The European Commission has proposed a Copyright Directive that could not conceivably be worse. The text that was launched today, on 14 September, includes a proposal to potentially filter all uploads to the Internet in Europe. The draft text would destroy users’ rights and legal certainty for European hosting companies. The new Directive’s proposal for a new 20-year “ancillary copyright” for “news” outlets repeats painful mistakes made in Germany and Spain, which hurt publishers and Internet users alike.
We need a copyright reform to make Europe fit for the 21st century. We now have a proposal that is poison for European’s free speech, poison for European business and poison for creativity,
said Joe McNamee, Executive Director of European Digital Rights.
It could not conceivably be worse.
Over the coming months, the European Parliament and Member States will need to propose amendments to the draft Directive -or reject the whole failed project. Citizens need to contact their national parliaments, their national governments, their European Parliamentarians and say STOP! We would hardly expect obligatory filtering of all uploads to the Internet from the world’s worst dictatorship, let alone from the European Union.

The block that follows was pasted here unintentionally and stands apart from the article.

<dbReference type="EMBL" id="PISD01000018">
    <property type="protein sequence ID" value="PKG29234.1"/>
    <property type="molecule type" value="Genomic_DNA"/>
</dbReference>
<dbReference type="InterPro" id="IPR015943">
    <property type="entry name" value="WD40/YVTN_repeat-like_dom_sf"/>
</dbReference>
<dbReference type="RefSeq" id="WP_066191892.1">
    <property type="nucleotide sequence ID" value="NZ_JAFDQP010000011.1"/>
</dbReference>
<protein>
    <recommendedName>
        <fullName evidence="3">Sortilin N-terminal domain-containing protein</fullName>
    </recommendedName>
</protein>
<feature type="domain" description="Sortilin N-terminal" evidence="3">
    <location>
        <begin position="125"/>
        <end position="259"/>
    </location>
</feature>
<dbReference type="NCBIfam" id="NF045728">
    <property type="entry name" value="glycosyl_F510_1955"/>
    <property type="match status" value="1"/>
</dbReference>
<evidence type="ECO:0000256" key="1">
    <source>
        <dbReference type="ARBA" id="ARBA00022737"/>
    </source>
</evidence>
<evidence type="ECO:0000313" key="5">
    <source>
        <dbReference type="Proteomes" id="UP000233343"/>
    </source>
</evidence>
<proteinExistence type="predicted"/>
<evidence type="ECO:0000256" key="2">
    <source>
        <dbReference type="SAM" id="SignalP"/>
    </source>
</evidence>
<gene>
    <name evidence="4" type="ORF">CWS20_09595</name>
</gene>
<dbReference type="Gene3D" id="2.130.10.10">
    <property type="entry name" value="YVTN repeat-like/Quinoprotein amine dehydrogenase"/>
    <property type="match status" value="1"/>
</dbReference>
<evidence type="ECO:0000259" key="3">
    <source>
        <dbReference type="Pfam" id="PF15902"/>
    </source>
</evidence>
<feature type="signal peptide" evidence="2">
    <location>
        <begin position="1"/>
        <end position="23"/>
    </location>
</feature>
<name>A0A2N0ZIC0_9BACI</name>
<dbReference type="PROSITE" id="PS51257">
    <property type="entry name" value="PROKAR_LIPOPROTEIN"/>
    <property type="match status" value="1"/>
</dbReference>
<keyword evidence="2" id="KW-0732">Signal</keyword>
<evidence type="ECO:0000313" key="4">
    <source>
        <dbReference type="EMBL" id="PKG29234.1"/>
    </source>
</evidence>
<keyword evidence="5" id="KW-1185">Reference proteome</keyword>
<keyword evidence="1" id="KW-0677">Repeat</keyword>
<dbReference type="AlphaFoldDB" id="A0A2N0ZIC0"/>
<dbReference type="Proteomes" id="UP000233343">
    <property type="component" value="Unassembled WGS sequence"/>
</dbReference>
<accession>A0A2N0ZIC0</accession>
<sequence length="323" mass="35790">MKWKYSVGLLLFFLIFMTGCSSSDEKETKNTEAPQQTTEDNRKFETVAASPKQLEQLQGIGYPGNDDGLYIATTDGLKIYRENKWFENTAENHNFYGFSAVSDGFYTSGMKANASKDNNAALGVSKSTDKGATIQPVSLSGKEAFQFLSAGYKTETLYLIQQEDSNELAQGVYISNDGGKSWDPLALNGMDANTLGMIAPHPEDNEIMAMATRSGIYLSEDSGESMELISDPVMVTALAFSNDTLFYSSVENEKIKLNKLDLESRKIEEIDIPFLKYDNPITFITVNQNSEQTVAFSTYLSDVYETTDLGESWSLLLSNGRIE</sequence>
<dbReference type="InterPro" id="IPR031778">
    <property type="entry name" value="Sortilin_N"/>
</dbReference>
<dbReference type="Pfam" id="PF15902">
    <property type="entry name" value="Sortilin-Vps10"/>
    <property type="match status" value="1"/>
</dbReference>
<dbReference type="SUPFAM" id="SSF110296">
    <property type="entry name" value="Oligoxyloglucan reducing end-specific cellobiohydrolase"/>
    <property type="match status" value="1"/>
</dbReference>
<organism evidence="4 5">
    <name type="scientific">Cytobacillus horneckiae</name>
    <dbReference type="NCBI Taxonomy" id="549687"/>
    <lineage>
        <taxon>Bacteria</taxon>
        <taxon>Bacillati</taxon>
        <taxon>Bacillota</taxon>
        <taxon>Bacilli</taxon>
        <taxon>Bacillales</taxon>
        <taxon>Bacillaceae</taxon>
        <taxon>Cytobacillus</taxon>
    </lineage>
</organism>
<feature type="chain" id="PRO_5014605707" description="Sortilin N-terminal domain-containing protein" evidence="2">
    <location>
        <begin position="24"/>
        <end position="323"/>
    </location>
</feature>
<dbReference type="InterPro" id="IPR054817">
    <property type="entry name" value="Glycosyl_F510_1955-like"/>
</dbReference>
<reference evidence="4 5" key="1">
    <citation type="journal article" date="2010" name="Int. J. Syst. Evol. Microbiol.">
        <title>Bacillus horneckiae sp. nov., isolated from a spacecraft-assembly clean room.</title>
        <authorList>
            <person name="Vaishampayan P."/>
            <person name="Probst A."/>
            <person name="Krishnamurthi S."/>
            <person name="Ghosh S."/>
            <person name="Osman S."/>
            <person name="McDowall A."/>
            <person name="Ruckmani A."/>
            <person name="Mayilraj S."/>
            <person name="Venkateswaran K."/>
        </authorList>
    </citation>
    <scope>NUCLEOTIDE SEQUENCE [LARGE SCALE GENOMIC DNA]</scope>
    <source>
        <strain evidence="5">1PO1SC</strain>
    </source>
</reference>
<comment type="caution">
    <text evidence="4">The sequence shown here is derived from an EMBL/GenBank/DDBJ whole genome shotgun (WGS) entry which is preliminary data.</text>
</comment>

Do you want Google to filter and delete your videos if you include a clip of music or video in your creation? Do you want it to become almost impossible for a European web hosting company to survive? Do you want the right to link -the most fundamental aspect of how the Internet works- to be restricted?
The EU’s copyright legislation is more than half as old as the worldwide web itself. It is severely out of date and urgently needs meaningful reform. However, instead of a reform that respects the rights and values of European citizens, the proposed reform panders to a small number of lobbying interests. There is a “values gap” between the Commission and Europe’s citizens.
During our copyfails blogpost series we described how badly the EU copyright regime is broken, and how these failures could be fixed if the political will existed. However, EU policy-makers do not seem to think it is worth the effort to bring copyright to the 21st century. Ignoring the results of the copyright consultation of 2014, and despite not having published the analysis on the results on the public consultation on ancillary copyright and freedom of panorama, the Commission has a plan: Let’s ignore all facts (even those previously identified) and avoid a real reform at all costs.
Towards a corporate copyright reform in the EU? (31.08.2016)
Copyfails: Time to #fixcopyright!
European Digital Rights (EDRi) is a not-for-profit association of digital civil rights organisations. Our objectives are to promote, protect and uphold civil rights in the field of information and communication technology.